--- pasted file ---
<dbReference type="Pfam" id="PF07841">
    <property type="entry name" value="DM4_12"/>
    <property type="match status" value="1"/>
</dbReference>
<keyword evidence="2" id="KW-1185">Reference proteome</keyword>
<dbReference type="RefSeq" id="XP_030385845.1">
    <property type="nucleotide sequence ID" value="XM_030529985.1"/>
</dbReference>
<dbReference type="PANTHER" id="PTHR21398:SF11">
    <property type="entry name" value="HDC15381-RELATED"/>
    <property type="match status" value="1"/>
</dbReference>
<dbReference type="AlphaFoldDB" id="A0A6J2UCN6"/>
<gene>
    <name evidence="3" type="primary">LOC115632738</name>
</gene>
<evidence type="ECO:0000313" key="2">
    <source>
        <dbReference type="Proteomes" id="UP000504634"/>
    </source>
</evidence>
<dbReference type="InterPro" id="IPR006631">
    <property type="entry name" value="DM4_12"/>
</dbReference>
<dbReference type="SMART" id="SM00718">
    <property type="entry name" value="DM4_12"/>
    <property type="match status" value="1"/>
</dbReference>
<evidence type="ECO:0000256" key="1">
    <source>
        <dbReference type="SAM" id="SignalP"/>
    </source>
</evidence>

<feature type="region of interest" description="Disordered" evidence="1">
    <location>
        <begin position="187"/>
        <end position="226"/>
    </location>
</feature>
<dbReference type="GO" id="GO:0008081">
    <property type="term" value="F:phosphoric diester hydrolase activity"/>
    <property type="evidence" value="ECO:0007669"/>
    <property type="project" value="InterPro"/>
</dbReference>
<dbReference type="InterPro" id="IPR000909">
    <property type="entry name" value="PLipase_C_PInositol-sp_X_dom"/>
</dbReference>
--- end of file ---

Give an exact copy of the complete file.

<dbReference type="Pfam" id="PF07841">
    <property type="entry name" value="DM4_12"/>
    <property type="match status" value="1"/>
</dbReference>
<keyword evidence="2" id="KW-1185">Reference proteome</keyword>
<dbReference type="RefSeq" id="XP_030385845.1">
    <property type="nucleotide sequence ID" value="XM_030529985.1"/>
</dbReference>
<dbReference type="PANTHER" id="PTHR21398:SF11">
    <property type="entry name" value="HDC15381-RELATED"/>
    <property type="match status" value="1"/>
</dbReference>
<dbReference type="AlphaFoldDB" id="A0A6J2UCN6"/>
<gene>
    <name evidence="3" type="primary">LOC115632738</name>
</gene>
<evidence type="ECO:0000313" key="2">
    <source>
        <dbReference type="Proteomes" id="UP000504634"/>
    </source>
</evidence>
<dbReference type="InterPro" id="IPR006631">
    <property type="entry name" value="DM4_12"/>
</dbReference>
<dbReference type="SMART" id="SM00718">
    <property type="entry name" value="DM4_12"/>
    <property type="match status" value="1"/>
</dbReference>
<evidence type="ECO:0000256" key="1">
    <source>
        <dbReference type="SAM" id="SignalP"/>
    </source>
</evidence>

<feature type="region of interest" description="Disordered" evidence="1">
    <location>
        <begin position="187"/>
        <end position="226"/>
    </location>
</feature>
<dbReference type="GO" id="GO:0008081">
    <property type="term" value="F:phosphoric diester hydrolase activity"/>
    <property type="evidence" value="ECO:0007669"/>
    <property type="project" value="InterPro"/>
</dbReference>
<dbReference type="InterPro" id="IPR000909">
    <property type="entry name" value="PLipase_C_PInositol-sp_X_dom"/>
</dbReference>